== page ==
The purpose of this series of lectures is to introduce the "bottom-up" approach to nanoelectronics using concrete examples. No prior knowledge of quantum mechanics or statistical mechanics is assumed; however, familiarity with matrix algebra will be helpful for some topics.
Day 1: What and where is the resistance?
Day 2: Quantum transport
Day 3: Spins and magnets
Day 4: Maxwell's demon
Day 5: Correlations and entanglement
Romanian translation of this page.
Supriyo Datta received his B.Tech. from the Indian Institute of Technology in Kharagpur, India in 1975 and his Ph.D. from the University of Illinois at Urbana-Champaign in 1979. In 1981, he joined Purdue University, where he is (since 1999) the Thomas Duncan Distinguished Professor in the School of Electrical and Computer Engineering. He started his career in the field of ultrasonics and was selected by the Ultrasonics group as its outstanding young engineer to receive an IEEE Centennial Key to the Future Award and by the ASEE to receive the Terman Award for his book on Surface Acoustic Wave Devices.
Since 1985 he has focused on current flow in nanoscale electronic devices and is well-known for his contributions to spin electronics and molecular electronics. Datta's most important contribution, however, is the approach his group has pioneered for the description of quantum transport far from equilibrium, combining the non-equlibrium Green function (NEGF) formalism of many-body physics with the Landauer formalism from mesoscopic physics as described in his books Electronic Transport in Mesoscopic Systems (Cambridge, 1995), and Quantum Transport: Atom to Transistor (Cambridge, 2005).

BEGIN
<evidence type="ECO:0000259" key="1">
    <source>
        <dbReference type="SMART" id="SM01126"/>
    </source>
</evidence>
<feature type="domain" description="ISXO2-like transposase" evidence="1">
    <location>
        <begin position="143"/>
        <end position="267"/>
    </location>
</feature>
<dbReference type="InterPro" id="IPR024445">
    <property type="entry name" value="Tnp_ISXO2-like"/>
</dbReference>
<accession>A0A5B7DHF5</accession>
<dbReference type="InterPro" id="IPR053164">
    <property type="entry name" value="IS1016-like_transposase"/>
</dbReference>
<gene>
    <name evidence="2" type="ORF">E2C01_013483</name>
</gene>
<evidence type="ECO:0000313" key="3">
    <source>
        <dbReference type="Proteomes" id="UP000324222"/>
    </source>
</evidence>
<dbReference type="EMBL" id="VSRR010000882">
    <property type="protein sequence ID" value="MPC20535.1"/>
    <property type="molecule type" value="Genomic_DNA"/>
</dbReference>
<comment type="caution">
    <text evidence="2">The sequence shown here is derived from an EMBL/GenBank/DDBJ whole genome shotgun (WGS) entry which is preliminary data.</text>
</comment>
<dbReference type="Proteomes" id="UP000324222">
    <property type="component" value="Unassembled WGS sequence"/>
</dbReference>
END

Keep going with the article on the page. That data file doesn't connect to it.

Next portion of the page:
Datta's unique approach to the problem of quantum transport has not only had a significant impact on nanoelectronics research but also on graduate and undergraduate curriculum development in the area. He is a Fellow of the American Physical Society (APS) as well as the Institute of Electrical and Electronics Engineers (IEEE) and has received IEEE Technical Field Awards both for research and for graduate teaching.
by Supriyo Datta (Cambridge - July 11, 2005)
This book presents a unique approach to the fundamentals of quantum transport, and is aimed at senior undergraduate and graduate students. Some of the most advanced concepts of non-equilibrium statistical mechanics are included and yet no prior acquaintance with quantum mechanics is assumed.
Researchers should cite this work as follows: